|Monday Melange: Butterfly Weed|
|Written by Heleigh Bostwick Monday, 16 September 2013|
Butterfly weed (Asclepias tuberosa) is a perennial wildflower native to the eastern US. Butterfly weed is commonly found in dry open fields, its range extending from New England south to Florida and across to the western states including California, but not the Great plains states or Pacific Northwest. Butterfly weed is hardy between USDA plant zones 4 and 10 and is a member of the milkweed plant family (Asclepiadaceae). Unlike most milkweeds, it has alternate leaves and does not have milky sap.
Blooming from early to late summer, the bright orange flower clusters are large and very showy, and as the name implies attract butterflies. Butterfly weed grows to a height of 12 to 24 inches tall. The fruit is a pod filled with tiny seeds attached to white tufts that disperse via the wind. Butterfly weed prefers well-drained sandy soils and is an excellent choice for butterfly gardens, cutting gardens, in perennial borders or at the edges of fields. It can be grown from seed or transplanted in autumn.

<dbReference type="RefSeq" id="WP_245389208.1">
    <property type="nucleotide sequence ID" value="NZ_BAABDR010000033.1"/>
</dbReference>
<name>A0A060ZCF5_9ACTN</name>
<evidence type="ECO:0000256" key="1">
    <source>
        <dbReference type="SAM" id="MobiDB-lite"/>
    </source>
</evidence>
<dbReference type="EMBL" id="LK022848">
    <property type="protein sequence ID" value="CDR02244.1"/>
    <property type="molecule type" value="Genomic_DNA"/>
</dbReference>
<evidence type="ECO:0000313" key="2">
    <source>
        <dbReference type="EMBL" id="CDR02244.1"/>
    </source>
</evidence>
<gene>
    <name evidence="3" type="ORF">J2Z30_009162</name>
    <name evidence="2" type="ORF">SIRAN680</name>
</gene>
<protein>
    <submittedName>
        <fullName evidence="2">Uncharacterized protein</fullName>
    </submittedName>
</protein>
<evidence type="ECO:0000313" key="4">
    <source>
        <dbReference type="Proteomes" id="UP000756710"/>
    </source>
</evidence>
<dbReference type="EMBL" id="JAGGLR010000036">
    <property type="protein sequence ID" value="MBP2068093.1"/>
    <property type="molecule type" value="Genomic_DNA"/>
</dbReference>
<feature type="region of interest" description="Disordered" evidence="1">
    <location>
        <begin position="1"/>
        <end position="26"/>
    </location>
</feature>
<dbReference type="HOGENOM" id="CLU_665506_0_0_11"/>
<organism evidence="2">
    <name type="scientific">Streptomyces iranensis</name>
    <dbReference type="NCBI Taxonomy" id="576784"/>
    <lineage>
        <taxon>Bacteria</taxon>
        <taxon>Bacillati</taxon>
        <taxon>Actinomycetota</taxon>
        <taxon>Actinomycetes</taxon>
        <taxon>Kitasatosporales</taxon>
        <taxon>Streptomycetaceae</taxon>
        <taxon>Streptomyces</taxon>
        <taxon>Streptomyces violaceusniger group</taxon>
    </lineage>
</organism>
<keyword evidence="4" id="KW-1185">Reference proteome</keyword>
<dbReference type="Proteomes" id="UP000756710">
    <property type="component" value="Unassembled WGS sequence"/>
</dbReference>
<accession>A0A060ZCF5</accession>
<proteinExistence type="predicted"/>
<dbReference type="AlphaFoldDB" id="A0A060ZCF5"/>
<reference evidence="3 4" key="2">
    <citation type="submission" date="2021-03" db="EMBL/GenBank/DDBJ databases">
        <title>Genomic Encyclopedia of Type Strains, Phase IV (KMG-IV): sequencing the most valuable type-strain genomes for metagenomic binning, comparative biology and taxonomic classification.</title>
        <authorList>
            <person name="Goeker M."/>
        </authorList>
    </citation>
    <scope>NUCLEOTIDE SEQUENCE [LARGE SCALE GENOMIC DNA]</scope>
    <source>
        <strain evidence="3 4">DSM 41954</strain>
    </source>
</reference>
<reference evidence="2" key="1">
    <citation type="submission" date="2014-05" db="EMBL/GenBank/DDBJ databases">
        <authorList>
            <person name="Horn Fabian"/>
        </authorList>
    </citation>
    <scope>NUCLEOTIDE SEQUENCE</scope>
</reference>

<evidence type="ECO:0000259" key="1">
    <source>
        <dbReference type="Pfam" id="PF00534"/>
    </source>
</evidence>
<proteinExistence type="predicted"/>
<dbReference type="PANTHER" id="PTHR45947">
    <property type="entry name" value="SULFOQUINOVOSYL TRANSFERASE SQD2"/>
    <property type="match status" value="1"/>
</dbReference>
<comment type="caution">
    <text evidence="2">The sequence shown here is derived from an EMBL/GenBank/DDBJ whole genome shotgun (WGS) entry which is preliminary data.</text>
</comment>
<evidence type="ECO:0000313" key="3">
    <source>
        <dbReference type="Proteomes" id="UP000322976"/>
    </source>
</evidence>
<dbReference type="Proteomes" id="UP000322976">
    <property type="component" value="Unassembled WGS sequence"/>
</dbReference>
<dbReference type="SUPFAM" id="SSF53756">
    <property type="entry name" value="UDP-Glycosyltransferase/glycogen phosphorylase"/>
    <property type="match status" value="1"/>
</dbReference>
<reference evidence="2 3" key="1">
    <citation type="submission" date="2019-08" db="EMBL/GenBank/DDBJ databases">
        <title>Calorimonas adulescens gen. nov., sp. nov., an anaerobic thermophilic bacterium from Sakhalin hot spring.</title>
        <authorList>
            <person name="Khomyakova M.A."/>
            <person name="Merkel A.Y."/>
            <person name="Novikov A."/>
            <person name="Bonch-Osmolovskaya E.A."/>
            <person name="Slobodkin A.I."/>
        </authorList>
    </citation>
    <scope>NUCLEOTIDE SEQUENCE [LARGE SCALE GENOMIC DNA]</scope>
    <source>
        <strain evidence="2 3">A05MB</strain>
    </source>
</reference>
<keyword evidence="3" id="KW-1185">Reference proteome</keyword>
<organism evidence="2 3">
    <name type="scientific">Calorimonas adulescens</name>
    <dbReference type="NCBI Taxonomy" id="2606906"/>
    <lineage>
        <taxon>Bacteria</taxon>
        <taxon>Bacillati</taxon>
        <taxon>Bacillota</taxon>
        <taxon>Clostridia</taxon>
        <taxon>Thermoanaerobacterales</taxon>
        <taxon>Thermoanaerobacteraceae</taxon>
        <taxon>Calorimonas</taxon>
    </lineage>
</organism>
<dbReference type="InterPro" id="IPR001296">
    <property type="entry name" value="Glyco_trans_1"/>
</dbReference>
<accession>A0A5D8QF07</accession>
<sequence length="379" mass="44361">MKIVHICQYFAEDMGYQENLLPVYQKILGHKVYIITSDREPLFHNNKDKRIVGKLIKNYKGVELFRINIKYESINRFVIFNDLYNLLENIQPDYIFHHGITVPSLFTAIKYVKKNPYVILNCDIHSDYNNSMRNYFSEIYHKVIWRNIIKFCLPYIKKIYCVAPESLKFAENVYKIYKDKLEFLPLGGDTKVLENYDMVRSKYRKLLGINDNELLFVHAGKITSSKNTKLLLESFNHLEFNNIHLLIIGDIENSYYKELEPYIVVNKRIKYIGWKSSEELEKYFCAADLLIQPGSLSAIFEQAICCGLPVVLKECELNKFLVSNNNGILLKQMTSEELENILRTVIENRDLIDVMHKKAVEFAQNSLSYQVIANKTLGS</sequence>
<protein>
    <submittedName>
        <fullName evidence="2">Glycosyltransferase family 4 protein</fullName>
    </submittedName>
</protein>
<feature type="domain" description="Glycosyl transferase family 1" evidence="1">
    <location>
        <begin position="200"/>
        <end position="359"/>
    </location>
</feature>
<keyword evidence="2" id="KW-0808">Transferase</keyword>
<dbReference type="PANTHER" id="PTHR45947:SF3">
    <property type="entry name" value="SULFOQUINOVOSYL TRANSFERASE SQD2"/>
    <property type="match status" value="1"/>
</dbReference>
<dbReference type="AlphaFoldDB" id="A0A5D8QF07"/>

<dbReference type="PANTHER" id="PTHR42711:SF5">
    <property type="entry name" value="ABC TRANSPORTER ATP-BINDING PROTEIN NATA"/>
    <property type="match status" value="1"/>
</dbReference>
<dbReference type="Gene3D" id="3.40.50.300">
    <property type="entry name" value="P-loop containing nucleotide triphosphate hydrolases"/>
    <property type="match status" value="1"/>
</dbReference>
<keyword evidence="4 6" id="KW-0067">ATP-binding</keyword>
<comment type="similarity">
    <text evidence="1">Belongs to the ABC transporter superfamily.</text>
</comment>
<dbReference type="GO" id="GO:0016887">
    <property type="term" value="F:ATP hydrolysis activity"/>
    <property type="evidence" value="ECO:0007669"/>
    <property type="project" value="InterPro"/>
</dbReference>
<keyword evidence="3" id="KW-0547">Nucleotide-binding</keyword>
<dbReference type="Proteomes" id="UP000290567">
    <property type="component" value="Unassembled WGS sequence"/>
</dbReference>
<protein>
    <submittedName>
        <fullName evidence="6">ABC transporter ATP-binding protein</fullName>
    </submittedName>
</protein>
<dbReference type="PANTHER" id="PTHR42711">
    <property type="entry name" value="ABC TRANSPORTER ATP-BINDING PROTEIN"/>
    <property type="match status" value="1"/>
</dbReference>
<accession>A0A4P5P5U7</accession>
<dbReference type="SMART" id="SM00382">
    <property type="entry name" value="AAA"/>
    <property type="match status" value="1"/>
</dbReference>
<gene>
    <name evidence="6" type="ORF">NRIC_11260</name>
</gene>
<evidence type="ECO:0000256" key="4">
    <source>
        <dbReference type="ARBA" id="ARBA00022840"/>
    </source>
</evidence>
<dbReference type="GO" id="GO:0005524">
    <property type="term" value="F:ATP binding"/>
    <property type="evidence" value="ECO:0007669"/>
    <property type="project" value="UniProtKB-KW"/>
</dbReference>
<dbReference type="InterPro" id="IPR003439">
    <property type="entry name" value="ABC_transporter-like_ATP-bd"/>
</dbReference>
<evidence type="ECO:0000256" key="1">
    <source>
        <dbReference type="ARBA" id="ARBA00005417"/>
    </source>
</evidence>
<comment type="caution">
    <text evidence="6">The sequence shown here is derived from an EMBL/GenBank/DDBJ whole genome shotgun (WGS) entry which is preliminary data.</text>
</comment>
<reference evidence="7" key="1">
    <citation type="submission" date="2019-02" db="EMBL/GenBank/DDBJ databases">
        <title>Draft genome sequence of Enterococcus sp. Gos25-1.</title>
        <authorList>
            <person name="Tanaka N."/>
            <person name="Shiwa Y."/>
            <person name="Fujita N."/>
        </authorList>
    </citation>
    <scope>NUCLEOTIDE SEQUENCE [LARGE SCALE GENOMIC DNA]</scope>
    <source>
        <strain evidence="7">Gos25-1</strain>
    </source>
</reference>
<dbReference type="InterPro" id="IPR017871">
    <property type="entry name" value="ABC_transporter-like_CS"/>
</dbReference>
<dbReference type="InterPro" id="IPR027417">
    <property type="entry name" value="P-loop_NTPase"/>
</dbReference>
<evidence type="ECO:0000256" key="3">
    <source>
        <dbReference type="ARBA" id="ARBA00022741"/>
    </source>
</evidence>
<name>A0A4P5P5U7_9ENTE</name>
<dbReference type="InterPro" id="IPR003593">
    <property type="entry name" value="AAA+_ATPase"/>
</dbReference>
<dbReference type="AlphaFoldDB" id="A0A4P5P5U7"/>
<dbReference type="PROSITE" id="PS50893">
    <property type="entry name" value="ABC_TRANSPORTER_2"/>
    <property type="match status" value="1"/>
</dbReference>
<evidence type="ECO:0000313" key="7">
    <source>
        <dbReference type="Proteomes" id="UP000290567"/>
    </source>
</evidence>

Also known as pleurisy root, Native Americans chewed on the root of the butterfly weed, which was used as a remedy for pleurisy, a lung ailment. Apparently the pod can be eaten if it is boiled twice in fresh water, although Iíve never tried it. Butterfly weed is listed as possibly extirpated in Maine, endangered in New Hampshire, threatened in Vermont, of special concern in Rhode Island, and exploitably vulnerable in New York.
Photo source: www.apldmidwest.org